MIDDLETON — A new public charter school aimed at providing education to underserved rural Idaho counties is slated to open this fall.
Forge International is a K-5, year-round public charter school that will bring international baccalaureate education to students in Canyon, Gem and Payette counties. International baccalaureate education is an internationally recognized program designed to bring intercultural understanding and respect to students around the globe, according to the IB website.
“I’m excited to just bring high-quality learning in a fun atmosphere back to a small town,” said Micah Doramus, rural Canyon County native and head of Forge International. “I’m ready to go back our roots.”
The charter school will offer Spanish instruction beginning in kindergarten, as well as a combination of integrated arts, health and physical education classes. Next year, Doramus said Forge International plans to expand through 8th grade.
The 38,000-square-foot school, which broke ground last month, is intended to be a rural replica of Sage International School, a public K-12 charter school in Boise, said Doramus, who previously served as the principal of Sage International for three years.
Forge is scheduled to open in September and will serve about 200 students in its first phase. At full build-out in the next several years, the school will be 65,000 square feet and serve about 650 students in grades K-12.
Though the school is in Middleton at 1223 W. Main St. (Highway 44), Forge International’s boundaries also include portions of Caldwell, Greenleaf, Notus, Parma, New Plymouth, Emmett and Star. The school’s primary boundaries don’t prevent anyone from attending, Doramus said, but are used in the lottery process and could make it challenging for someone outside of those areas on the waitlist.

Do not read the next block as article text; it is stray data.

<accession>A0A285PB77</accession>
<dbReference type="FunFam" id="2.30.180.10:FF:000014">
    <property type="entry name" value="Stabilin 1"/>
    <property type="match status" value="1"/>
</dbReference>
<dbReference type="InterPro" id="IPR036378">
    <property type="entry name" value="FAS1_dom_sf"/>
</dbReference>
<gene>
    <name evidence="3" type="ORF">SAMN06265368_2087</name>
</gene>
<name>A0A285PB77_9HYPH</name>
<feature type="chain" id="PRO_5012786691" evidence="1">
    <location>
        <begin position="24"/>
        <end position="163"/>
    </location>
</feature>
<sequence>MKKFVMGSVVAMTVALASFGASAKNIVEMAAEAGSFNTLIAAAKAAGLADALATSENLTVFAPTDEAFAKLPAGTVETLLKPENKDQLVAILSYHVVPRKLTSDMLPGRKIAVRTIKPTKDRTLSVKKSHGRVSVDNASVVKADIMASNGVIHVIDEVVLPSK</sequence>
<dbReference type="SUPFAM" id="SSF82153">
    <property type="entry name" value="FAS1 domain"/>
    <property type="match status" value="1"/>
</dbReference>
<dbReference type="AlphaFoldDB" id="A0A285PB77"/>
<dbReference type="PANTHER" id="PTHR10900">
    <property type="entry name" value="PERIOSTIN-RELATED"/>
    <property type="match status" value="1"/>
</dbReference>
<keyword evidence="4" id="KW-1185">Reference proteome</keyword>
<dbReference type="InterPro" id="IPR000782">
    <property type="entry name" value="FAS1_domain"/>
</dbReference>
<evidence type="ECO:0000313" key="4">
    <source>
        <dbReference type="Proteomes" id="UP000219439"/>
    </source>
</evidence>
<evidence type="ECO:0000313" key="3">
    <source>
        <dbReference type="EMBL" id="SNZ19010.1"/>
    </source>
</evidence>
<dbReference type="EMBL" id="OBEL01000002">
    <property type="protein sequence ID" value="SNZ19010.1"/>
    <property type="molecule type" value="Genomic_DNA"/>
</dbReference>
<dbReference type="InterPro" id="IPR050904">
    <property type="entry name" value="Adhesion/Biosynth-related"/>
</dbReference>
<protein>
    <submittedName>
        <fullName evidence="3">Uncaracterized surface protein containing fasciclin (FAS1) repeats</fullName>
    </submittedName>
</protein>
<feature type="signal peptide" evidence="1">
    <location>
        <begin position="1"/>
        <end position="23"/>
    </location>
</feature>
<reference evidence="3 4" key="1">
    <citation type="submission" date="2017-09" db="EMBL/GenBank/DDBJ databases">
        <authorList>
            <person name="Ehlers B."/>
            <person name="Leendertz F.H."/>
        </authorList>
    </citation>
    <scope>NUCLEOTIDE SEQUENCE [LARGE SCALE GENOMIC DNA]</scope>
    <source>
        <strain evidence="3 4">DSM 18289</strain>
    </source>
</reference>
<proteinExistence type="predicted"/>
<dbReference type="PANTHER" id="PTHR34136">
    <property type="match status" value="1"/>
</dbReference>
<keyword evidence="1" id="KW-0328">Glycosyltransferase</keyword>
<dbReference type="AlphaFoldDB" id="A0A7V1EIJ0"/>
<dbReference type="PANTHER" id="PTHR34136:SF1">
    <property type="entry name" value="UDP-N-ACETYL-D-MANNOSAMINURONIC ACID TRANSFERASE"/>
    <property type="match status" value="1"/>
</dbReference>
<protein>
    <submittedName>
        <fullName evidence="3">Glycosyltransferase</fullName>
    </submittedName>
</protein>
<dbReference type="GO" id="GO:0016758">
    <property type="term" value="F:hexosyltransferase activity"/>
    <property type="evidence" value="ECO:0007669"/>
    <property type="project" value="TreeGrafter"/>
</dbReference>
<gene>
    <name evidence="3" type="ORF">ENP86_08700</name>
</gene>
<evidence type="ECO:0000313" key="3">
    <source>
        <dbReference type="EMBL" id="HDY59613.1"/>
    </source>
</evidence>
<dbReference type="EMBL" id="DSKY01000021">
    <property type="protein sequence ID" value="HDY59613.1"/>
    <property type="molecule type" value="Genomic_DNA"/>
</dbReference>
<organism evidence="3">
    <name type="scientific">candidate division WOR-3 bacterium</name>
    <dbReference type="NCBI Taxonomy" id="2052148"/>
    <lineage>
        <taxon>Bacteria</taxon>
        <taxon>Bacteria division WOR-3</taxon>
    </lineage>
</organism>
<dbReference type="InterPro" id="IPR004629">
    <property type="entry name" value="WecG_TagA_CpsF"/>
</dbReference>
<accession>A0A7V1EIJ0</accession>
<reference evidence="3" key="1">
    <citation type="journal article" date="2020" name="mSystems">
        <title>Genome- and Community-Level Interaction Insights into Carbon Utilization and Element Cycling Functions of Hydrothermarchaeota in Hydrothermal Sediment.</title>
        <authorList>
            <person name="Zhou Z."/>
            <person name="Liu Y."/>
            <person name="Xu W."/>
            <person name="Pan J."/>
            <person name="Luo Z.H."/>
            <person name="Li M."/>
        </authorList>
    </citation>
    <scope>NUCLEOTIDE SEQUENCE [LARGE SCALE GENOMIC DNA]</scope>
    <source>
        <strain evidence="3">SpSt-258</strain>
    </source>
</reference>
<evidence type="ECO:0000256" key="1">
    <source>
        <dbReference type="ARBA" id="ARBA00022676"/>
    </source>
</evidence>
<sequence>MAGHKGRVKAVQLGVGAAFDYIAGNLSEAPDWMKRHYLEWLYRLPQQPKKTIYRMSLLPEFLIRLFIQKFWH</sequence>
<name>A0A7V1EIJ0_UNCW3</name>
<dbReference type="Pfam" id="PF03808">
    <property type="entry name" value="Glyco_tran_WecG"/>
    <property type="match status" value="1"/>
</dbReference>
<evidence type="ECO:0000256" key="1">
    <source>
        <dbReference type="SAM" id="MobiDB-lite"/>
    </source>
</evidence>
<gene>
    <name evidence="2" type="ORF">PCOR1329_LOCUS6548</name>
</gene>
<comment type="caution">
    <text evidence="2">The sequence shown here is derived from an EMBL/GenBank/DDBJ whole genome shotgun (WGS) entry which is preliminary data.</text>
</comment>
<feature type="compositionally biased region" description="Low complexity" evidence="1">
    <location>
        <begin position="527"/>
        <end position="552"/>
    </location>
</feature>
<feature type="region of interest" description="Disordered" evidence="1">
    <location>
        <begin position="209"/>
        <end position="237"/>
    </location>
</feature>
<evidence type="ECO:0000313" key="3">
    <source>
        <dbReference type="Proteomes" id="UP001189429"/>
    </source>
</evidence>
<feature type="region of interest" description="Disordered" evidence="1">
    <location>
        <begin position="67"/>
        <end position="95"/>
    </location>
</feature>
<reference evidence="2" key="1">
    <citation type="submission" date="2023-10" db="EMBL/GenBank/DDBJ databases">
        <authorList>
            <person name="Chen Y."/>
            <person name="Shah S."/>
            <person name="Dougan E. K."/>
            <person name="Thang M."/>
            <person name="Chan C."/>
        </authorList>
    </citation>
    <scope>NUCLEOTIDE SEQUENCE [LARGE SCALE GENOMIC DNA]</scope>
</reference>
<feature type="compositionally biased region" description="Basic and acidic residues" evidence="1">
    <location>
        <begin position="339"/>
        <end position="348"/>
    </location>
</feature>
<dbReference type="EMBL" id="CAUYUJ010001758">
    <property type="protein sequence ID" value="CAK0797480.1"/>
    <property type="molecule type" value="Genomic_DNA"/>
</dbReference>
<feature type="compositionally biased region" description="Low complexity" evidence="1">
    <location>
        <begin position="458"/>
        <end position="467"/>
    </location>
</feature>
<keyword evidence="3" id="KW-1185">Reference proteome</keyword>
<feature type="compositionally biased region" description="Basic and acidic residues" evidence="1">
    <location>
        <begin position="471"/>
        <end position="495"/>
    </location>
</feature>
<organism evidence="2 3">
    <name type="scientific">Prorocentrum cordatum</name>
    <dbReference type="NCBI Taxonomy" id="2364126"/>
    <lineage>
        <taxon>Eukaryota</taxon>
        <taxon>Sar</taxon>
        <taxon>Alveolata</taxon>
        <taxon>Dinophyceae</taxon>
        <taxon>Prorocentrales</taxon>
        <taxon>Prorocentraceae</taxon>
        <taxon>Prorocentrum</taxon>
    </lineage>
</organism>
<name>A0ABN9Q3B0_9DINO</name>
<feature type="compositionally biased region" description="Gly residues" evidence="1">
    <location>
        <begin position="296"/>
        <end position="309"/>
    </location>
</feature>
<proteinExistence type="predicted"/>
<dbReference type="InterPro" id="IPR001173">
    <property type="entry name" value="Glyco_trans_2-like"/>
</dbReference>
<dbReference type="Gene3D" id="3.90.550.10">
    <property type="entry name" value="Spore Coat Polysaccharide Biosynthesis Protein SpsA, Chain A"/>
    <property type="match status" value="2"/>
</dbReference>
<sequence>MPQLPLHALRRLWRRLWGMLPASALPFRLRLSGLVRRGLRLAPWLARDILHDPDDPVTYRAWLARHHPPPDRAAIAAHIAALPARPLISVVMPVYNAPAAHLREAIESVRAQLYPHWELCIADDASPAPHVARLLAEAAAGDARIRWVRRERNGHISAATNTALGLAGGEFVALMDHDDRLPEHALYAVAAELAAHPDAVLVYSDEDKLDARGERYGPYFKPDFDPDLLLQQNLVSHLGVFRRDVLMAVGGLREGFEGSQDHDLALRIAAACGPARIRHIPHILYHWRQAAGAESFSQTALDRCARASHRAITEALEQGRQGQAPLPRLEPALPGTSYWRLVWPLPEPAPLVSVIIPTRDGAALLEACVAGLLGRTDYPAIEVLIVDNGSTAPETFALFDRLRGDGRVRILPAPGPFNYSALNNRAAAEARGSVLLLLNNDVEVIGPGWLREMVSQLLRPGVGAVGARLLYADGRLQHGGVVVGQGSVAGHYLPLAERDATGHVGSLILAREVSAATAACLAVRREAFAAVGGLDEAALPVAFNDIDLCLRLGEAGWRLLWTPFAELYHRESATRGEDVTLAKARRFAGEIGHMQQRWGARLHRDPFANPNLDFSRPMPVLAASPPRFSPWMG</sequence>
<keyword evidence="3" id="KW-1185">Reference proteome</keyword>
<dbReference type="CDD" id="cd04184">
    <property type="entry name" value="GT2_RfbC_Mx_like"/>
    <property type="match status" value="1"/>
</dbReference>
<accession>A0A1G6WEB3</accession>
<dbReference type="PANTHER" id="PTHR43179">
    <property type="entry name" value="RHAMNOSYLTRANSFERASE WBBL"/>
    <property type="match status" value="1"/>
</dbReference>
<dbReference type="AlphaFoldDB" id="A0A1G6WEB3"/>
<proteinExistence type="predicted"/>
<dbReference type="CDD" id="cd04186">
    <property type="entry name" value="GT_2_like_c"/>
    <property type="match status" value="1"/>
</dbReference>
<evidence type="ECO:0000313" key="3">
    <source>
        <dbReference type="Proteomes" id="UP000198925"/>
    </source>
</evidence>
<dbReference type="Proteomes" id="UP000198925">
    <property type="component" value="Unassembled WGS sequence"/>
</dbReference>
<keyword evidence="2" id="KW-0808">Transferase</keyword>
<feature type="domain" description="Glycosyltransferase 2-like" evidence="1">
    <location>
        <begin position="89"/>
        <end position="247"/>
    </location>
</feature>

“We wanted to provide a school of choice where choice really wasn’t available,” Doramus said.
Forge International has been in the works for nearly five years. In July 2018, the Middleton Planning and Zoning Commission approved a conditional use permit for the school. In August, the Idaho Public Charter School Commission approved its state charter.
Charter schools, which are growing across the state, are publicly funded and free to any student, but enrollment is usually limited and awarded through a lottery.
To help fund the school, Forge International received a grant of up to $1.53 million, dependent on performance, from Bluum, a Boise-based nonprofit that supports the development and launch of new schools — mainly charter. Since 2014, the nonprofit has assisted in the startup of 15 schools.
“We’re excited because they’re taking a model that’s worked very well in Boise and they’re going to apply it to a population that where students qualify for free and reduced lunch,” said Terry Ryan, Bluum CEO. “It’s also a more rural population, that’s interesting and exciting to us ... more rural, more needy students — we think that’s great.”